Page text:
At Ignite earlier this year, Microsoft announced that the Windows Admin Center is coming to the Azure portal. While the initial limited preview is now closed, here are some details that you can look forward to with this new functionality in the cloud.
The Windows Admin Center (WAC) is a complete reimagination of the built-in consoles (MMC) that are used to manage Windows Server. You might be familiar with the Event Viewer and Device Manager management consoles for example. WAC is a web app for managing either local or remote servers via a gateway that uses PowerShell Remoting and Windows Management Instrumentation (WMI) over WinRM.
The WAC gateway can be installed on Windows Server and Windows 10. WAC can manage Windows Server 2019, Windows Server 2016, Windows Server 2012 R2, and Windows Server 2012. It can also manage Hyper-V Server, Azure VMs, Azure Backup, highly converged infrastructures (HCI), and much more.
Because the gateway is a webserver application, administrators can connect to it from the public Internet and the local area network. Connecting to a gateway, rather than directly to the nodes you want to manage, allows for more flexibility and the option to secure communications.
For more information on using WAC, check out Getting Started with the Windows Admin Center, How to Manage Azure VMs running Windows Server using the Windows Admin Center, and How to Install the Windows Admin Center in Server Core.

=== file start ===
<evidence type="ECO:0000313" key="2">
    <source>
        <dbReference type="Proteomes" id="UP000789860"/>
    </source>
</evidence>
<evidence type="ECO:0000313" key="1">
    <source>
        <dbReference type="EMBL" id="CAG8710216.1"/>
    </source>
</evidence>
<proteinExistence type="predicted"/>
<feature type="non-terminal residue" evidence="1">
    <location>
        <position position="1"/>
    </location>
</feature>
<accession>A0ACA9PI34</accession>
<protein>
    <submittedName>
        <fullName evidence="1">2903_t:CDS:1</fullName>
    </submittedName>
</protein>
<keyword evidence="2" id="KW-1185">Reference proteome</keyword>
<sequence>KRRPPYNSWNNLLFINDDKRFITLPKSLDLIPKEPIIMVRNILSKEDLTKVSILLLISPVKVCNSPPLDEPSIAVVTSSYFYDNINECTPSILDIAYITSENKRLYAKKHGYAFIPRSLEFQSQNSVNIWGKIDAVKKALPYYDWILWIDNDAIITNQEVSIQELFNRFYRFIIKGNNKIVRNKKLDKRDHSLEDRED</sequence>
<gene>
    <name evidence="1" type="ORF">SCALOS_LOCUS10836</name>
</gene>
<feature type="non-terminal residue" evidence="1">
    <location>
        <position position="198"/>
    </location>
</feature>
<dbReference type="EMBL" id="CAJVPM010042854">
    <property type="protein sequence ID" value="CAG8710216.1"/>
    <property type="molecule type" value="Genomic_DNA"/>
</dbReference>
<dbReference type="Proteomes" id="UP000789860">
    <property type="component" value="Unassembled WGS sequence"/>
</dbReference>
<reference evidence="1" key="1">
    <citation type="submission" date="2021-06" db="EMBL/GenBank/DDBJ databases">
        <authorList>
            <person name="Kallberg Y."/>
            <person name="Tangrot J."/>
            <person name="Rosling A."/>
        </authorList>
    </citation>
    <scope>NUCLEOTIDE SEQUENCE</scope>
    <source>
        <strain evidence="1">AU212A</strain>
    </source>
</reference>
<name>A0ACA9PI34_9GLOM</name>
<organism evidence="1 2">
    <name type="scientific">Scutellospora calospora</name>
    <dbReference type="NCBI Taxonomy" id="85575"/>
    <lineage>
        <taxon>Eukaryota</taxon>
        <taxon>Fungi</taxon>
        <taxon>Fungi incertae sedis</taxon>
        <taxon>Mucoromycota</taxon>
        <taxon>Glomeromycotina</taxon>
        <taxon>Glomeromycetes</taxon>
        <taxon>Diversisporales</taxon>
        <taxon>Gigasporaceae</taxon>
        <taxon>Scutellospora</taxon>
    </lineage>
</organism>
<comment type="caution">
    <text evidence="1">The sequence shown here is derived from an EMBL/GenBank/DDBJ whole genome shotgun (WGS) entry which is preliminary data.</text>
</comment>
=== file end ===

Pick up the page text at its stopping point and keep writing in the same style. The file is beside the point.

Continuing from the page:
Microsoft announced at Ignite in September that Windows Admin Center is now available in preview in the Azure Portal. The limited preview program closed September 30th but hopefully we will see a public preview later this year or early in 2021. Prior to this update, it was only possible to manage VMs at the infrastructure level in the Azure Portal. But WAC in the Azure Portal lets administrators manage Windows Server, running in Azure virtual machines (VM), at a more granular level. For instance, you could manage server files, certificates, and view events. WAC gives you better oversight of Windows Server VMs right from within the Azure Portal.
WAC hosted in Azure lets administrators manage Windows Server VMs without connecting to servers using Remote Desktop or other management tools. It also provides the same administration experience for Windows Server VMs regardless of whether Windows Server is installed with the Desktop Experience role.
Not only does WAC in the Azure Portal make managing Windows Server VMs easier but it also means that administrators don’t need to update WAC themselves. As a hosted service from Microsoft, WAC in Azure will always be up to date. Microsoft says that even in preview, WAC in the Azure will be backed by the support infrastructure that other Azure services benefit from to ensure reliability.
As more information becomes available and WAC in the Azure Portal enters public preview, I’ll provide more details on Petri.